Heroes of the Zeroes is Nick Rogers’ daily, alphabetical look back at the 365 best films of 2000 to 2009.
Equal parts John Hughes and John Carpenter, 2009’s Zombieland perfected the romantic zombie comedy elements of the good, but insanely overpraised, Shaun of the Dead.
That its climactic sequence takes place in an amusement park — coincidentally the first time a film has successfully pulled that off — is fitting. Much like a rollercoaster, this is a loosey-goosey exercise in controlled fear and nervous laughter — with Woody Harrelson, Jesse Eisenberg, Emma Stone and Abigail Breslin battling the undead in a world overrun by zombies.
As rambunctiously funny as Zombieland is, it’s not without weight. Opening with a slow-motion tableau of terribly messy blood, vomit and bullets set to Metallica, it’s post-apocalyptic and postmodern all at once.
Eisenberg has settled into playing earthy, earnest men of words and convincingly grapples with an amusing central question: Can one learn to live when surrounded by the undead? Comparatively, Harrelson has a double-barrel hoot with his Snake Plissken vibe, but his rambunctious sass conceals a burden on his soul.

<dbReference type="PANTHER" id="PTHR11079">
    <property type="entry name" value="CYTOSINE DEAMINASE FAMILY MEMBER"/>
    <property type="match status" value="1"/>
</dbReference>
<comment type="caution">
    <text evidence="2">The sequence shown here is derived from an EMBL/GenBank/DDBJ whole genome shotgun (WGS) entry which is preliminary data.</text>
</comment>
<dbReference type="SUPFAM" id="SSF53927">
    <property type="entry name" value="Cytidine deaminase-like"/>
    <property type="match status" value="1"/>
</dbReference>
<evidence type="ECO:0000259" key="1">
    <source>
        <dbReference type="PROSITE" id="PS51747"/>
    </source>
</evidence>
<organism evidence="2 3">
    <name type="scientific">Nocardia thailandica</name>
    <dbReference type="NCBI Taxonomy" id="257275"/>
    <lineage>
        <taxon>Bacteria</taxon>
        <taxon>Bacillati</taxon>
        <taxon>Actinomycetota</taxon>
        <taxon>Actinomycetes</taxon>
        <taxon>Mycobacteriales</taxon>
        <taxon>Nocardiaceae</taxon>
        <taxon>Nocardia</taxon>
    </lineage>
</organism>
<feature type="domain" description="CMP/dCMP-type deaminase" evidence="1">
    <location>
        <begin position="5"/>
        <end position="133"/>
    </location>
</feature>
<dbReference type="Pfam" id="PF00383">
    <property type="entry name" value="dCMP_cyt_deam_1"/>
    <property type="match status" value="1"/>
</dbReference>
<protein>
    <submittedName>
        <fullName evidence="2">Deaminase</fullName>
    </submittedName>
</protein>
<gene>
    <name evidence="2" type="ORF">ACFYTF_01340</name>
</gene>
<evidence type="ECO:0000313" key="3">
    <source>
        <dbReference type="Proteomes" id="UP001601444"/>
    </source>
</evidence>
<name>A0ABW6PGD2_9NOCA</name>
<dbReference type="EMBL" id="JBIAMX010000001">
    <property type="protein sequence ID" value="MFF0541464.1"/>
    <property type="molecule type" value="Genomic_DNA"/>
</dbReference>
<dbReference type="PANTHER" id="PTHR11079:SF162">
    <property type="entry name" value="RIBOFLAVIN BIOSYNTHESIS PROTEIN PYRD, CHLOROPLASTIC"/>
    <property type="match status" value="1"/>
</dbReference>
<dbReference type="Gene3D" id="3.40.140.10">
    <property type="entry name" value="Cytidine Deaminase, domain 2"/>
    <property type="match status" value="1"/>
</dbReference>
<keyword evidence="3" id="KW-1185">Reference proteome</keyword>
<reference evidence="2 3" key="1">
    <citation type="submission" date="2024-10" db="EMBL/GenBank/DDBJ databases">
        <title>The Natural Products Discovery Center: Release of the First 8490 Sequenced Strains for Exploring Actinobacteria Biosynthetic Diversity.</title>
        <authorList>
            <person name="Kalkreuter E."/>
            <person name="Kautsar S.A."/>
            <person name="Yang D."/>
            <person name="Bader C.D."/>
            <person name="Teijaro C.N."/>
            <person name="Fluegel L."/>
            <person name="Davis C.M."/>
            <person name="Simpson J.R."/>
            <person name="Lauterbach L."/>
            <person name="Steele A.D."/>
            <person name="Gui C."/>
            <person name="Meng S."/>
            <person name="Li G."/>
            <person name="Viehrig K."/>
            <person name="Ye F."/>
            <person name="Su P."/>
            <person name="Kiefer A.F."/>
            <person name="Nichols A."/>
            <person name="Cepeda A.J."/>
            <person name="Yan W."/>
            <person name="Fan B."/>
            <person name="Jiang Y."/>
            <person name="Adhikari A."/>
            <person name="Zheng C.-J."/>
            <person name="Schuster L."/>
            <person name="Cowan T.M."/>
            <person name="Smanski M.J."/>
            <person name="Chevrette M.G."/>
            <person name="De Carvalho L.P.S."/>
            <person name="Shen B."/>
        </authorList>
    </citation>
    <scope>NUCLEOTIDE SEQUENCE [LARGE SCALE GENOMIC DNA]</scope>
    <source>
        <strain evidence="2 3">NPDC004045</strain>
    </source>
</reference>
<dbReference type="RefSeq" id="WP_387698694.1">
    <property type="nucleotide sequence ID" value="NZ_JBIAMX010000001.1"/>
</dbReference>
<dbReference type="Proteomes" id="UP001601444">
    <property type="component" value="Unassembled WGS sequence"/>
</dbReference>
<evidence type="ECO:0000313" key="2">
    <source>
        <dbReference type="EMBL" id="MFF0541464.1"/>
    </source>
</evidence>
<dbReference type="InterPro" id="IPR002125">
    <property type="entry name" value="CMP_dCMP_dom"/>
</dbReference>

Stone’s husky-throated sweetness and gravitational sexual pull lures Eisenberg. If anyone gets short shrift, it’s Breslin, although her lament in a zombie-riddled world — being deprived of an enjoyable childhood — is more abstract.
In his directorial debut, Ruben Fleischer told this story with an equal knack for visual flair and effective performances (plus the Greatest. Cameo. Ever.).
Even at their most worrywart moments, these characters are proactive, and Zombieland legitimately sells facing fears, taking stances and being brave when a life’s on the line that’s not your own.